When investors consider ESG as part of their investment process it most often involves companies, but underlying each company there is a country, a sovereign. How a country is governed dictates how companies can operate. Therefore, country-level ESG analysis should be part of any investment manager’s thinking.
As an emerging market debt manager specializing in hard-currency sovereign debt, the country is at the core of our analysis. While ESG investing has become more regimented and clearly defined in recent years, when it comes to emerging market debt, it should always be a key part of an investor’s investment process. In particular the “G” (the “governance”) plays a big part.
Many investors use exclusion criteria when deciding where to invest. This means closing the door to countries or issuers that do not meet predefined ESG screening criteria. While exclusion is a valid strategy, it excludes the countries or issuers that are progressing in improving their ESG credentials. In my view, it is the laggards who are on their way to leaders that should be rewarded and encouraged. But what happens when a country takes a stumble in ESG? How should an active investor act and what should they do in such a case?
To give an example of this, let’s review a negative ESG case and how an EM sovereign investor should act in such an event.
The spread of the coronavirus is a global event and countries across the world have each had to make decisions as to how they react. An out-of-control pandemic can wreak havoc on a nation’s economy, affecting logistics, employment, trade, etc. In its approach to tackling Covid-19, the Philippines, a major EM economy with a population of nearly 110 million, has not fared well.
Sustainalytics, a company that ranks countries and companies based on their ESG, gave a “high” ranking to the Philippines for “controversy exposure”. This increase in risk classification was due to the government’s mismanagement of the corona crisis compared to its ASEAN neighbors, resulting in a challenging medical situation and a higher economic impact on the country.
Since the incumbent president, Rodrigo Duterte, took office on June 30 2016, his domestic policy has focused on combating the illegal drug trade by initiating a controversial war on drugs, crime, and corruption while supporting extrajudicial killings of alleged drug users and other criminals. As of October 2020, the war on drugs has resulted in 5’800 deaths and 256’000 arrests of suspects in the drug trade. Since his election in 2016, Duterte’s war on drugs policies has resulted in widespread criticism, including from the UN and Amnesty International.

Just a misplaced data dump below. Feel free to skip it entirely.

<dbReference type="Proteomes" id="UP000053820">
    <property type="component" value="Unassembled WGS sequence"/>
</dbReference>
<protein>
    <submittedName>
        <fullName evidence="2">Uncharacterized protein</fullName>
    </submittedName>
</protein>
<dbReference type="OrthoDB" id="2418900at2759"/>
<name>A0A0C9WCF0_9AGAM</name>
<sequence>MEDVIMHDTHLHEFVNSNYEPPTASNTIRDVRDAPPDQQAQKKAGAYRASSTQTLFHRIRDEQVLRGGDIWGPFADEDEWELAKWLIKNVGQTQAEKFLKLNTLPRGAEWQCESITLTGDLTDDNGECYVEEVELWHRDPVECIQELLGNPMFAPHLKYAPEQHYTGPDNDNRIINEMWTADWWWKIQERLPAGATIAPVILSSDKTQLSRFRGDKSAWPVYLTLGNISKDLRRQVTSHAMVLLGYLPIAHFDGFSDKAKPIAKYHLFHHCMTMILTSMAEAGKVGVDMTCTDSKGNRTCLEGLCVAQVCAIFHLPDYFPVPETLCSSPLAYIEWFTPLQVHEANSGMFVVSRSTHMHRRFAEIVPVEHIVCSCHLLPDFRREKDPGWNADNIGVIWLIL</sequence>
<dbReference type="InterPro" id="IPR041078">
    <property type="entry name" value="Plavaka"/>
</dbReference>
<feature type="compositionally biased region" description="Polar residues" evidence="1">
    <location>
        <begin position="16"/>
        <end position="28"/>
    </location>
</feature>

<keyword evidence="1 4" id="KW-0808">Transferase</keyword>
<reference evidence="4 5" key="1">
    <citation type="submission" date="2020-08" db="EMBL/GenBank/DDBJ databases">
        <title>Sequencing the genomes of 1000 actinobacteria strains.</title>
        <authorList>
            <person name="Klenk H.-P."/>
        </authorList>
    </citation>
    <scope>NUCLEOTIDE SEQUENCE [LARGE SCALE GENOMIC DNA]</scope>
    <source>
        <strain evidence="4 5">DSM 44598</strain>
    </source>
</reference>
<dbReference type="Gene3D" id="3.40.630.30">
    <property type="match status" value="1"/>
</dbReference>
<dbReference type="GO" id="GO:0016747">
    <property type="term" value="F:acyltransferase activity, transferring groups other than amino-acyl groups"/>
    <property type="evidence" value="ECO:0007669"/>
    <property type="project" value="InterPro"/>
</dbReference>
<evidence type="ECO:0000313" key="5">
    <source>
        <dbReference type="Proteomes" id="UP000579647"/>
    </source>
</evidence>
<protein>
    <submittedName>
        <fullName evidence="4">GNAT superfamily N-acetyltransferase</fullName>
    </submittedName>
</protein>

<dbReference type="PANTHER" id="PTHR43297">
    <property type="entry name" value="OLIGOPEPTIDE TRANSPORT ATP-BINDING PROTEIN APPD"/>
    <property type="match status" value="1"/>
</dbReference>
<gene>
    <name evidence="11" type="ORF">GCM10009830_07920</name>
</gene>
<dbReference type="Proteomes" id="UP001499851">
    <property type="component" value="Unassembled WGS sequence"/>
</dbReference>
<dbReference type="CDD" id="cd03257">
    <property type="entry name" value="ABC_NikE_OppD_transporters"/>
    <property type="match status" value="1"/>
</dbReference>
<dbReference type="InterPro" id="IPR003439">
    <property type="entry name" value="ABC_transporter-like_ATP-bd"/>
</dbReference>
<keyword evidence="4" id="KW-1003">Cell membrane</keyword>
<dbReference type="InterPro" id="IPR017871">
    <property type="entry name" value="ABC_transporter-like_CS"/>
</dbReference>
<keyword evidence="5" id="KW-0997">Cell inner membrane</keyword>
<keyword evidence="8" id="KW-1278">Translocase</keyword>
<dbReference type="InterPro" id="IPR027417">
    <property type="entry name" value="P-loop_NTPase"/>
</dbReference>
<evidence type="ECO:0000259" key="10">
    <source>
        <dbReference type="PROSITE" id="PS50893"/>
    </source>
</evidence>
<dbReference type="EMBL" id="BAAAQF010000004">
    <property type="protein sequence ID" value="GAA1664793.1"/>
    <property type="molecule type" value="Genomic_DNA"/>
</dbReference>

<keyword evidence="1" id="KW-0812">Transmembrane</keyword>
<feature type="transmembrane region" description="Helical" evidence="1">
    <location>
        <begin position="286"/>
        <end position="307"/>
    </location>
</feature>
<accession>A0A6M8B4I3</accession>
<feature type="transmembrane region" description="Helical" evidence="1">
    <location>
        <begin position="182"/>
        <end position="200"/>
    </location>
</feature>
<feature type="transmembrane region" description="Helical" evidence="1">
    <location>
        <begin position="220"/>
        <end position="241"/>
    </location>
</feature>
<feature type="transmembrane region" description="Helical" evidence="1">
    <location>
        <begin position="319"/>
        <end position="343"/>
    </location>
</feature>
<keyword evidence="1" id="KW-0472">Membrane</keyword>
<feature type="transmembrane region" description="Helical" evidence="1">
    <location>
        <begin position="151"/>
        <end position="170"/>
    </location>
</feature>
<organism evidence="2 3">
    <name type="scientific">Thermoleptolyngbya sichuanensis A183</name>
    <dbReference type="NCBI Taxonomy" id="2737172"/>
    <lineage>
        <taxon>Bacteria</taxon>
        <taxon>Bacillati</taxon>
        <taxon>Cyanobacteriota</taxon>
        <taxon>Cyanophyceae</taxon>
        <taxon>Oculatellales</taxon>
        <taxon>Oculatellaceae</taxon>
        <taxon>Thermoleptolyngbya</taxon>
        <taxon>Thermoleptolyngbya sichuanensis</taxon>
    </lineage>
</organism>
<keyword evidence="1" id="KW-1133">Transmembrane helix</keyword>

According to MSCI, from a governance point of view, the country is perceived to be at medium risk regarding the level of democracy and press freedom, and at high risk regarding rule of law and corruption.
Pre-COVID-19, the Philippines economy was growing at around 6% annually (Worldbank) with a below-global-median public debt burden of 42% in terms of the country’s GDP (global median is 47%*).
Whilst the focus of the government (or rather the president) was the war on drugs, (according to the World Bank), significant reforms such as the “Ease of Doing Business Law” and “Rice Tariffication Law” plus changes focused on poverty reduction and public infrastructure investment sustained the economic growth trajectory.
As yet, both the handling of the pandemic as well as the president’s rule of the country, which often appears to be autocratic, have not had a meaningful impact on the market’s perception of the credit risk of outstanding government bonds (in hard currency) compared to both investment-grade peers as well as peers in Asia (as can be seen in the chart below).
We feel there is a significant risk that the lack of action on pandemic prevention and medical care may have an impact on the economy and, therefore, result in downward pressure on the country’s traded debt.
While these controversies remain unsolved, we believe the country’s current stance leaves little room for tactical investment opportunities as bond prices do not account for the ESG risks that have been exacerbated by the pandemic and also seem to neglect the authoritarian leadership of President Rodrigo Duterte.
Elections in May 2022 could offer some opportunities though. The Philippines remains a country with potential for bond investors, however, it wouldn’t hurt if the next government were to take steps that show a willingness to move towards more sustainable governance. This would improve their ESG standing, improve conditions for the Philippine people and, as a result, help provide a foundation of sustainable long-term growth and thus attract investors.
*MSCI, Sustainalytics, as of 30.10.2020.